Keeping Warm in Lapland: What To Wear & How

One of the biggest concerns people have about traveling to places like Lapland and the Arctic Circle is keeping warm in sub-zero temperatures.

Especially when you come from a hot and humid country like India, it becomes all the more important and people start cowering up just by the thought.

i wasn’t particularly apprehensive about the weather (I’ve trekked in -5 degrees in Bhutan back in 2007, and absolutely loved it), but i was still unsure about the right kind of clothing for Lapland.

The universe has it’s own ways of answering – so when Prrem’s Winterwear heard about my travel plans for Feb, they offered to be my official winterwear partner and kindly sponsored the most important piece of clothing for my journey – the 2-in-1 Winter Jacket.

Sporting the Prrem's 2-in-1 Jacket in Finnish Lapland

Sporting the Prrem’s 2-in-1 Jacket in Finnish Lapland

Layer Up to Warm Up!

Yuktie from Prrem’s gave me the most important advice for dressing for the cold: layering up.

Basically, layer up your clothing to acclimatize to temperatures – as it can sway a LOT depending on wind, indoor / outdoor differences etc.

  • Base Layer: Start with a base layer of thermal (wool) underwear + socks (double up for lower temperatures).
  • 2nd Layer: Next, you can wear trousers and a shirt (preferably woolen or fleece)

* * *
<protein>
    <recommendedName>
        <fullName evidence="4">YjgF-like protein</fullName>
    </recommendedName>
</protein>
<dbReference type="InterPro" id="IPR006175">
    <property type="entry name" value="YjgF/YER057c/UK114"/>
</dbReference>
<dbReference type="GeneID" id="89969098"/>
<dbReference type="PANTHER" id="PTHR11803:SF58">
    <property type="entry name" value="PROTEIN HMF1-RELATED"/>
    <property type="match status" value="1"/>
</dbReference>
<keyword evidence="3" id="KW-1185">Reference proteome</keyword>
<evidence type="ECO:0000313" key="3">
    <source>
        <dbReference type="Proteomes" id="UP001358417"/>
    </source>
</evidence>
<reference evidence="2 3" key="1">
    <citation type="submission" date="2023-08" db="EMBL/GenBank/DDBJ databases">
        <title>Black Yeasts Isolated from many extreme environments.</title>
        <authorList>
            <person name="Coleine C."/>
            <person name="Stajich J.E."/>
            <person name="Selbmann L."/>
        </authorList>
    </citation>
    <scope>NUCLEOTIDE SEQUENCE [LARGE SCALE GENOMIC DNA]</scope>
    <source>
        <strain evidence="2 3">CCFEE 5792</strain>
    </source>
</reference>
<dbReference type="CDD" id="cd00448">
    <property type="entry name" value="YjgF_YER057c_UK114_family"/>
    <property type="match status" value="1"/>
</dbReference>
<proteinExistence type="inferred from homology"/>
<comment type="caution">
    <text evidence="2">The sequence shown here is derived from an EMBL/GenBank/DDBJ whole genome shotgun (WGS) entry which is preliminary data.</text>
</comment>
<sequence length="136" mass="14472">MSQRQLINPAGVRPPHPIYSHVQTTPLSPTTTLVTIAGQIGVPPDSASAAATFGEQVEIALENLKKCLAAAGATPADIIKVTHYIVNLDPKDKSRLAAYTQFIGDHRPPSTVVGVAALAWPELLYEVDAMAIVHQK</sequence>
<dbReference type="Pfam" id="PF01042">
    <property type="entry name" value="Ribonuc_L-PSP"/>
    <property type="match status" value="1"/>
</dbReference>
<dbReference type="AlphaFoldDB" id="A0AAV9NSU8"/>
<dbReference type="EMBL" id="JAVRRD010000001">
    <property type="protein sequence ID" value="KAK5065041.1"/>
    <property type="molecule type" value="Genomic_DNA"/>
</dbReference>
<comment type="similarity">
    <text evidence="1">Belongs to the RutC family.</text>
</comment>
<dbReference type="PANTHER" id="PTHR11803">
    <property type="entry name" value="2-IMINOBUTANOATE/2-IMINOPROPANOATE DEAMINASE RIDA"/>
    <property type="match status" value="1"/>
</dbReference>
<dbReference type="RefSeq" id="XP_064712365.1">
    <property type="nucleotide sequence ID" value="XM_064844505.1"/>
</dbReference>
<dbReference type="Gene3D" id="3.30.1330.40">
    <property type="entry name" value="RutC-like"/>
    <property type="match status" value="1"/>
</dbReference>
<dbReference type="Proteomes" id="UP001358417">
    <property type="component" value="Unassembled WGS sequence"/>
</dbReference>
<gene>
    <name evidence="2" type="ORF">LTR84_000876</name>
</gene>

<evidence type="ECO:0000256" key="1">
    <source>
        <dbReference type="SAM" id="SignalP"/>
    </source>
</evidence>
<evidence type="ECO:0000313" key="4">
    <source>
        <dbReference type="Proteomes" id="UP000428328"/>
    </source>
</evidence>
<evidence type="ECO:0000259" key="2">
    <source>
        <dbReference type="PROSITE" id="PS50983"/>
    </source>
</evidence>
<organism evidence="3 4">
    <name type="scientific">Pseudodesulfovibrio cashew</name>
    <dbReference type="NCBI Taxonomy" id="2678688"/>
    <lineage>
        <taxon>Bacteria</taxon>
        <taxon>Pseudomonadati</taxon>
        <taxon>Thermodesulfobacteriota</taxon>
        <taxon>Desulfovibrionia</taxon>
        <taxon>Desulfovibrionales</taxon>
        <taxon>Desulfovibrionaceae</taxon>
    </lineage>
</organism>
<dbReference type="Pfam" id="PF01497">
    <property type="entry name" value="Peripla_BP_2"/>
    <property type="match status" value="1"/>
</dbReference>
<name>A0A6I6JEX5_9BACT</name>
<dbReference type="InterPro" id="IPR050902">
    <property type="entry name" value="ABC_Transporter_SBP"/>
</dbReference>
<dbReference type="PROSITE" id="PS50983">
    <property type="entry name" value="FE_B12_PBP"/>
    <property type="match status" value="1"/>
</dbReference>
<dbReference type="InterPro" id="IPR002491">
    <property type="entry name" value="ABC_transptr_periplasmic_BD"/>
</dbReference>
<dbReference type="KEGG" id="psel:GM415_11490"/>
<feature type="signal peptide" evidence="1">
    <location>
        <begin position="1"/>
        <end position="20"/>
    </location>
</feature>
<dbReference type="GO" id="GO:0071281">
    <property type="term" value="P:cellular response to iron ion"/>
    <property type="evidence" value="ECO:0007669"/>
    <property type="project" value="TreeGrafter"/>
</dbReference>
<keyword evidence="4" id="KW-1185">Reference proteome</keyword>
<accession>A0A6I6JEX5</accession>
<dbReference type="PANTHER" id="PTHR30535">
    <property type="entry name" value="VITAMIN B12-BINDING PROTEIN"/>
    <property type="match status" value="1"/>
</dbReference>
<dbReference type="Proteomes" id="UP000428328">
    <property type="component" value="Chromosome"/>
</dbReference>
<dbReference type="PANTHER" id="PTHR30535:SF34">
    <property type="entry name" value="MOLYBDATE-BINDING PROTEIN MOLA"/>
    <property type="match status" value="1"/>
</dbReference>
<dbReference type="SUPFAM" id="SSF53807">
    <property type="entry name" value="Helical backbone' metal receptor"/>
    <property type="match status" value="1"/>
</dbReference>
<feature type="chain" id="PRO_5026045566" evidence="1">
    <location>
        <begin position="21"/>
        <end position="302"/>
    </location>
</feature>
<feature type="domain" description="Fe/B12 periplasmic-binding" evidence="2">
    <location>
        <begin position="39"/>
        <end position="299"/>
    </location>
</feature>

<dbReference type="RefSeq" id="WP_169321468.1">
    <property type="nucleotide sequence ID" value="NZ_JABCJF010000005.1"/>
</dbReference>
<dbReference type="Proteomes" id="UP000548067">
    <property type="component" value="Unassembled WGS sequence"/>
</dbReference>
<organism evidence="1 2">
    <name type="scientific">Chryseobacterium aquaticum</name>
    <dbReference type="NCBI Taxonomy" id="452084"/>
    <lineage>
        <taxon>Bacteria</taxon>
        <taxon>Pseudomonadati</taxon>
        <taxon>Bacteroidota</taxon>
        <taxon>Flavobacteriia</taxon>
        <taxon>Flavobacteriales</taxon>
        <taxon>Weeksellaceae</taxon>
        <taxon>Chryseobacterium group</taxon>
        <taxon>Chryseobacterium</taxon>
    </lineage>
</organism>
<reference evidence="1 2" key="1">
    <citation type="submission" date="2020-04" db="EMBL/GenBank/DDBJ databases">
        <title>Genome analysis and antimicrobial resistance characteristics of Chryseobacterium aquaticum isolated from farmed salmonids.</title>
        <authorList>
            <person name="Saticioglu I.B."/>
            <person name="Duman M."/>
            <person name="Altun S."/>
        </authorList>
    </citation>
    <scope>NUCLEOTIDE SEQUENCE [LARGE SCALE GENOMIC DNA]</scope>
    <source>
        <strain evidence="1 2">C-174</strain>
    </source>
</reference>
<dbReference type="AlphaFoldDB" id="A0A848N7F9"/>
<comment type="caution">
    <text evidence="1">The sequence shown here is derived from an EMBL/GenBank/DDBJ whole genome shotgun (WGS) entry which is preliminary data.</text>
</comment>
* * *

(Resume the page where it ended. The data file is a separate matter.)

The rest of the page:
• 3rd (+4th) Layer: Finally, you put on a wind + waterproof jacket, depending on humidity levels. Mine was waterproof.
  • Face & Arms: That takes care of the torso. The ears, head and hands have to be protected too. I wore a beanie at most times, carried a ‘buff’ to protect ears + nose and wore 1 or 2 pairs of gloves, depending on the cold and humidity conditions (base layer wool / outer layer waterproof material)
  • Footwear is VERY important too – but since Prrem’s didn’t stock that,  i decided to buy good snow shoes upon reaching Helsinki.
  • I also kept a plastic ‘poncho’ (pocket sized foldable raincoat) in my day pack at all times, besides extra pairs of socks & gloves.

Review: The Prrem’s 2-in-1 Winter Jacket

– The friend that stayed closest to me in the Arctic, to keep me warm!


2 in 1 jacket (Both the layers)

Dual layers of waterproof, insulated clothing which kept me warm even at -10 degrees Celsius


2 in 1 Jacket - Inner layer (Press Esc. to close)            2 in 1 Jacket - Outer Layer with Hood (Press Esc. to close)


On the left here is the inner layer, while the one on the right is the outer layer with a detachable hoodie. All of this connected together with zippers + buttons.

At most times when it was not windy, i didn’t even need to wear the 4th / outer layer (right) but it was incredible when it did get windy in sub zero temperatures.

Come wind, snow or rain, it held together really well and it the quality of the product was unquestionably A-class, engineered to weather all odds.